With thousands of people in the official waiting list for purchasing an official Skyminer, we realized it would take months until we were eligible to buy an official one. Since we wanted to participate in the Skywire testnet, it was necessary for us to build a custom miner. After looking at the specification of the official first-gen Skyminer, we went on to build a more compact one with the use of Sopine modules on top of a Pine64 clusterboard. Except for one node less, our miner contains the same computing power than the official Skyminer and can therefore definitely compete with other nodes in the network.

Parts List
Pine64 CLUSTERBOARD With 7 SOPine Compute Module Slots
Mainboard, ~100$
SOPINE A64 compute modules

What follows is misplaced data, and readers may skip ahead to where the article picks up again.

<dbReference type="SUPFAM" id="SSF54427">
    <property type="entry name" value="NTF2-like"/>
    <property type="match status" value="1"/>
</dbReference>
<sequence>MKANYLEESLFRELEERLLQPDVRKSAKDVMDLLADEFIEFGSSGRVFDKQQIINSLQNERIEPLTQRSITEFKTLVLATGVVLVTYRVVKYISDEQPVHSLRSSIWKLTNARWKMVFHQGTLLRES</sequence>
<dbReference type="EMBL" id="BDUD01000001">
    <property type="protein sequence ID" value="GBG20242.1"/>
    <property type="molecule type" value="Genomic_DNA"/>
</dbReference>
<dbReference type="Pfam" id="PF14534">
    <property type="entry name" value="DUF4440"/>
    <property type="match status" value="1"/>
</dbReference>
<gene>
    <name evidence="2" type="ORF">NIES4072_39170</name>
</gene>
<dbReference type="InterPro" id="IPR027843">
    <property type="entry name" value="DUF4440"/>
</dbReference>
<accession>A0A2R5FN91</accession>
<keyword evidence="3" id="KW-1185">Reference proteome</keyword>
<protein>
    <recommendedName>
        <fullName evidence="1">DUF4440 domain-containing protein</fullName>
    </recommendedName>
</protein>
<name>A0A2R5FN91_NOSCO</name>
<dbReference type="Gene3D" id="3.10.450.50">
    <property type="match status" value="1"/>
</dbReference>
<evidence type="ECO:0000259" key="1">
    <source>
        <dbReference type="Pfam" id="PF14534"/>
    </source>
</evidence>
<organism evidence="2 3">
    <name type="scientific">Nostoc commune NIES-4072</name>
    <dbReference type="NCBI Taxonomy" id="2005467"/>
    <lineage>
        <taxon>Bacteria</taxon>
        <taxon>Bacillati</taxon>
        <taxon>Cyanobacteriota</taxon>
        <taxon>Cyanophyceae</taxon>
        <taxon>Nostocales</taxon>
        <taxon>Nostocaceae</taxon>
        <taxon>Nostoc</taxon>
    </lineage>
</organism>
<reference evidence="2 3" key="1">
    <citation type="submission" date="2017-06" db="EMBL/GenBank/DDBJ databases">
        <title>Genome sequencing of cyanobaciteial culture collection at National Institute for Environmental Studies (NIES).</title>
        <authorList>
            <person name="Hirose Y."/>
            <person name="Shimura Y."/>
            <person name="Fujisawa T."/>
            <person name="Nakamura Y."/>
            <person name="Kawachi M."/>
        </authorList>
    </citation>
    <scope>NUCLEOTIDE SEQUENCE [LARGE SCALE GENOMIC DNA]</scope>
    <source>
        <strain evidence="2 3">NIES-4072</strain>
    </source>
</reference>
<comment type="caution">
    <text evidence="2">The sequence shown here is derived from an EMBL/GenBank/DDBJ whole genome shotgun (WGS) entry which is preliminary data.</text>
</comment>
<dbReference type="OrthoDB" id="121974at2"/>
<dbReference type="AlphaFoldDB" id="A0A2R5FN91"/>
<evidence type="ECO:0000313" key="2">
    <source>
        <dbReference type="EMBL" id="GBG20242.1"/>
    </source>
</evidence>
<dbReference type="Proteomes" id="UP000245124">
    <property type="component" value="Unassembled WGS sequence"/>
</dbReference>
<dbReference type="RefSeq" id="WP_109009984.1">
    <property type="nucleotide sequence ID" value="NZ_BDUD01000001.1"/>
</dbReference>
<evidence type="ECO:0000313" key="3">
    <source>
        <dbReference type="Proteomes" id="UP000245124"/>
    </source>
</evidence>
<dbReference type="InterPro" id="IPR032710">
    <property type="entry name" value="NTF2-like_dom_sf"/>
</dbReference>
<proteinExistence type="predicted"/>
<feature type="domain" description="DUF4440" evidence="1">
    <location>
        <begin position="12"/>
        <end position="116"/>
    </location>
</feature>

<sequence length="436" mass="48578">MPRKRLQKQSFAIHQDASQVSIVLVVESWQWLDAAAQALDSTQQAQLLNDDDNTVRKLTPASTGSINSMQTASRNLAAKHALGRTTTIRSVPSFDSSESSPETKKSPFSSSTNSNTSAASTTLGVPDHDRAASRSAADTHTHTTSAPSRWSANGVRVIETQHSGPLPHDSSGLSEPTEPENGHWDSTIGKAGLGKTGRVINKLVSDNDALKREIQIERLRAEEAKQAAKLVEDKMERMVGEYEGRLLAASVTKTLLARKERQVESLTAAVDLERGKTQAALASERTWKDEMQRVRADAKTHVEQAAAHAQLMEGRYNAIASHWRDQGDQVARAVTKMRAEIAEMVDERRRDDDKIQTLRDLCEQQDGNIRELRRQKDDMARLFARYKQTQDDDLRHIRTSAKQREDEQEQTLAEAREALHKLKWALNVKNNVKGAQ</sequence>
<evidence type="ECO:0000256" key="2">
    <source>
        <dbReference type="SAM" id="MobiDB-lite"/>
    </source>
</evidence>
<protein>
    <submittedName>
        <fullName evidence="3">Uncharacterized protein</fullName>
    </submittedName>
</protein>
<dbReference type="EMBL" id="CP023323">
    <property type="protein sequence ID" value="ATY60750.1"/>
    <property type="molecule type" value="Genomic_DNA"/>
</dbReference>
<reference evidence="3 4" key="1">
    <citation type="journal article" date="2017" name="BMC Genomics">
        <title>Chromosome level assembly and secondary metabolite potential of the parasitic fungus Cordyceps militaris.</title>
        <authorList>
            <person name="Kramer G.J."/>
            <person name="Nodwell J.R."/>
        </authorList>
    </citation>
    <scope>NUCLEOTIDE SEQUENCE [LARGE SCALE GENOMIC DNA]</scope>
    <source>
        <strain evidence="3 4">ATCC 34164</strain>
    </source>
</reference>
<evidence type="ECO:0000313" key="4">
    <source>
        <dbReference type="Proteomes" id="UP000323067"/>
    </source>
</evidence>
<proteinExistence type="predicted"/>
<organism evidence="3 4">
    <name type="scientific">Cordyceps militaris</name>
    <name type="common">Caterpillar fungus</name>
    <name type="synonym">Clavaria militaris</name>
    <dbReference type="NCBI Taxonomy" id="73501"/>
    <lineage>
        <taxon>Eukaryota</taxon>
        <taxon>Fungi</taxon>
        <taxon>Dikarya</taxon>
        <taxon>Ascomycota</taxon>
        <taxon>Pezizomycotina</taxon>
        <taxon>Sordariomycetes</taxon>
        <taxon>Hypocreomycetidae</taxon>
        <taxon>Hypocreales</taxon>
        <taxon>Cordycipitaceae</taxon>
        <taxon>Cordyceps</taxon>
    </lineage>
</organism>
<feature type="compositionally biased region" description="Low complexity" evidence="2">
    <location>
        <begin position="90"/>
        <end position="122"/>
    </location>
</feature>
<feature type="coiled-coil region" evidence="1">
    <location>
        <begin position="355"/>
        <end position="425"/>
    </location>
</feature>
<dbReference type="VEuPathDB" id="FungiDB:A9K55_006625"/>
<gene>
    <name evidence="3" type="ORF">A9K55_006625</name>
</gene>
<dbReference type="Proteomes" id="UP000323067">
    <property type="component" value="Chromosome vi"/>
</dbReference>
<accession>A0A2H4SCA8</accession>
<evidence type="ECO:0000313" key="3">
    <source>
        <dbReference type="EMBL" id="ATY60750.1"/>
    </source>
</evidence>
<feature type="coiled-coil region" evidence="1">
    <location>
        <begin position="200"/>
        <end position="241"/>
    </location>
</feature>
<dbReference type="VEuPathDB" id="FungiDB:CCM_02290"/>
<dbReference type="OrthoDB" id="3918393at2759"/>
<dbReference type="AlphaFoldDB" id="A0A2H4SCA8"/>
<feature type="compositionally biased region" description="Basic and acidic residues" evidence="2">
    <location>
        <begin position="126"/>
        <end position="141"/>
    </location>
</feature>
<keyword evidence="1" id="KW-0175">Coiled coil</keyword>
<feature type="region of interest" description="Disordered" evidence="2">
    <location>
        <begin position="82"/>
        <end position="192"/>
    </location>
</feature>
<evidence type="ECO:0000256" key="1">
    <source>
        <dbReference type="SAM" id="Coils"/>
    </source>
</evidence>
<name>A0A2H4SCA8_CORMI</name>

Modules, ~29$ (each)
SanDisk Ultra 16GB microSDHC
Storage, ~12$ (each)
Chieftec IX-03B-OP
Case, ~40$
Ethernet LAN Cable
Cable, ~10$
Clusterboard Power Supply (depends on your region)
Cable, ~16$
Armbian for SoPine64
Operating System, free
Sources – Official Skyminer
“Yes. Actually 8. And they are orange pis. They are 64 bit processors, not 32 bit like raspberry pi.”
Synth; Telegram; Skycoin main channel; 10.07.2017
“Shipping schedule: – 50 miners are available for shipping immediately- 250 miners should be available by the 2nd week of February.”
Steve Leonard; Telegram; Skycoin main channel; 10.01.2018
“We are trying to launch the Skycoin Skywire miner, which is the hardware platform for doing this decentralized internet. We are trying to ship the first units within a month. We have a supplier and we want three thousand CPUs, but they only have one thousand CPUs so we have to wait three weeks for the factory to produce more. So we are dealing with supply chain and how do we ship it and things like will customs reject it because they are electronics.”
Synth; YouTube; Coin Interview with Skycoin; 30.10.2017
“we are past 4000 people on the skyminer mailing list”
Steve Leonard; Telegram; Skycoin main channel; 27.03.2018
Sources – DIY Miner